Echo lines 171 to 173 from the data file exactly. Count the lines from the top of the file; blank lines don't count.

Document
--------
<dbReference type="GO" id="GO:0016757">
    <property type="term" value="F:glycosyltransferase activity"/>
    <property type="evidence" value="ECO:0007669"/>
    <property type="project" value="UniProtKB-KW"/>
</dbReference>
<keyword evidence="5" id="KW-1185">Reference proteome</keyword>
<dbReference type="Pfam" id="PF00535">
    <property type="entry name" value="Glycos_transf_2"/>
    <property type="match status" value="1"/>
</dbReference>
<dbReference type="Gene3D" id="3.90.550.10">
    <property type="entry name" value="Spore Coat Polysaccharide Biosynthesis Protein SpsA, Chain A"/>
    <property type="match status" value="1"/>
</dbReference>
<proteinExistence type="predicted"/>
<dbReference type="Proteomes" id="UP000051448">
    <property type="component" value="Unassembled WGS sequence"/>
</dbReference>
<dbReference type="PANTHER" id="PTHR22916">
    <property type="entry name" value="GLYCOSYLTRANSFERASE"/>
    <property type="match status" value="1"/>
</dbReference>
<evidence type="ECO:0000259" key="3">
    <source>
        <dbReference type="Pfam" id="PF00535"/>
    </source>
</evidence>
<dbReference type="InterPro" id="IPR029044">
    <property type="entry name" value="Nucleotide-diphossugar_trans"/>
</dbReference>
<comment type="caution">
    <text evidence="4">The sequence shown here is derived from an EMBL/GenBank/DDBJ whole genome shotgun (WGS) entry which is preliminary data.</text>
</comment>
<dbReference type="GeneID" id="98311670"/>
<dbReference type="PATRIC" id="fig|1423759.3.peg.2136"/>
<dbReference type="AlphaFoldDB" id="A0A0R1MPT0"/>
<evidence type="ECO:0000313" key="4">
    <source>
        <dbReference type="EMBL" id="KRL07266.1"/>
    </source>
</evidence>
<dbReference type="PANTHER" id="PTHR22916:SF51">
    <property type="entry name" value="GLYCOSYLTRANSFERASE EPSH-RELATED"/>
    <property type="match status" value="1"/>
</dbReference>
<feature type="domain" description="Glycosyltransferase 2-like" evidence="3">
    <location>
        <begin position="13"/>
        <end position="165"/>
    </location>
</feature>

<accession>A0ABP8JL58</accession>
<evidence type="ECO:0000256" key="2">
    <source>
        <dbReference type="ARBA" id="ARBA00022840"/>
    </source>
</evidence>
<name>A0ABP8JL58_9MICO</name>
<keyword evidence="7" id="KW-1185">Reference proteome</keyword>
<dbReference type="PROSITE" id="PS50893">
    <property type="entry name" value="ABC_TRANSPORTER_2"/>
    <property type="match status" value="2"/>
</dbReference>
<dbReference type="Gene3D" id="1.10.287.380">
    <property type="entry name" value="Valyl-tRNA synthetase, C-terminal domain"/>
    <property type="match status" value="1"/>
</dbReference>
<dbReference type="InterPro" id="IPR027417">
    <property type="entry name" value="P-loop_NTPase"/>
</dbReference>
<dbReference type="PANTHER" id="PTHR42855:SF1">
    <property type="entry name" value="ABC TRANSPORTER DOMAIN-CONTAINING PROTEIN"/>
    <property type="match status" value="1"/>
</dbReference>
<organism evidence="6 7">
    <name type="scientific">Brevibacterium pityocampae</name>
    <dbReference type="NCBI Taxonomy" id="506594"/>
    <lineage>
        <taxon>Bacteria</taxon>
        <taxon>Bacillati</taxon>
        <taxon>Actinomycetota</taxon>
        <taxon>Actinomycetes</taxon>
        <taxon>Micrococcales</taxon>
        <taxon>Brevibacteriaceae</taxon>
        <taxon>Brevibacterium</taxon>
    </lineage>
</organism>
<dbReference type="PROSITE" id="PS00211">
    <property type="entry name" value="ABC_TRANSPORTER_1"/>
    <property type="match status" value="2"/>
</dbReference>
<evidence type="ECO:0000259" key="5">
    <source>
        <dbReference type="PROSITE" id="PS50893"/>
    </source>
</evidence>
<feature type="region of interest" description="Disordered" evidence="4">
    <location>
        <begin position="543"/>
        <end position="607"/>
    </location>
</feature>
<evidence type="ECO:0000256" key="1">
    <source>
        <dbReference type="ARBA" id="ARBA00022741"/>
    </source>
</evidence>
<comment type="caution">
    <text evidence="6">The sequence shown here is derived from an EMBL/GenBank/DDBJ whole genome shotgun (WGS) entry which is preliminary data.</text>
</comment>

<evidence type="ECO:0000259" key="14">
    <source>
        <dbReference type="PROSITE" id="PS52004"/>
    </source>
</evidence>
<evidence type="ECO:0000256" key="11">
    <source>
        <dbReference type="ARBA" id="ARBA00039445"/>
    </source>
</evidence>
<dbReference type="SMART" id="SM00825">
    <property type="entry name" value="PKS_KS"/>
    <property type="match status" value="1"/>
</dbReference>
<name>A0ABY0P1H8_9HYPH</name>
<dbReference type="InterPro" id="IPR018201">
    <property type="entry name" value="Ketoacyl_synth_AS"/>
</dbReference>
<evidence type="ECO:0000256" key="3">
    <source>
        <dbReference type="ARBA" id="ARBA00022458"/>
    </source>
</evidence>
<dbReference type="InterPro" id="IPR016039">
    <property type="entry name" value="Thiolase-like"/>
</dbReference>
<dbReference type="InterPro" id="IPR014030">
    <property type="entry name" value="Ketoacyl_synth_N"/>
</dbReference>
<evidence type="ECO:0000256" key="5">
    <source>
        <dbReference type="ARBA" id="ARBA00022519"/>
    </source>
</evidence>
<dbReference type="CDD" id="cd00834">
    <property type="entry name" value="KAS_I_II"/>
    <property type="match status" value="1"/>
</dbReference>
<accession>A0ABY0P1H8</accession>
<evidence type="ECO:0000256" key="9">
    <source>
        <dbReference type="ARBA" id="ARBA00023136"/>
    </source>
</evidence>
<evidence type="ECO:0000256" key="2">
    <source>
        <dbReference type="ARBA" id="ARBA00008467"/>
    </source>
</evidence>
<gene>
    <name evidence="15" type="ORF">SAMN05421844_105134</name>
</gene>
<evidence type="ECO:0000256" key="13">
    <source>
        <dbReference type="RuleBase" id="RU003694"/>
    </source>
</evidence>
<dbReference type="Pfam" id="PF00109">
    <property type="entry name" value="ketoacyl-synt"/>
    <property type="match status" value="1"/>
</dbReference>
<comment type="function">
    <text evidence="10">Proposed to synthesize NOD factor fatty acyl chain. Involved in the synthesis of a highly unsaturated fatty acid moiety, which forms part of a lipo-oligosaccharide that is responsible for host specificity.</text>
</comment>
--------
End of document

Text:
</dbReference>
<comment type="function">
    <text evidence="10">Proposed to synthesize NOD factor fatty acyl chain. Involved in the synthesis of a highly unsaturated fatty acid moiety, which forms part of a lipo-oligosaccharide that is responsible for host specificity.</text>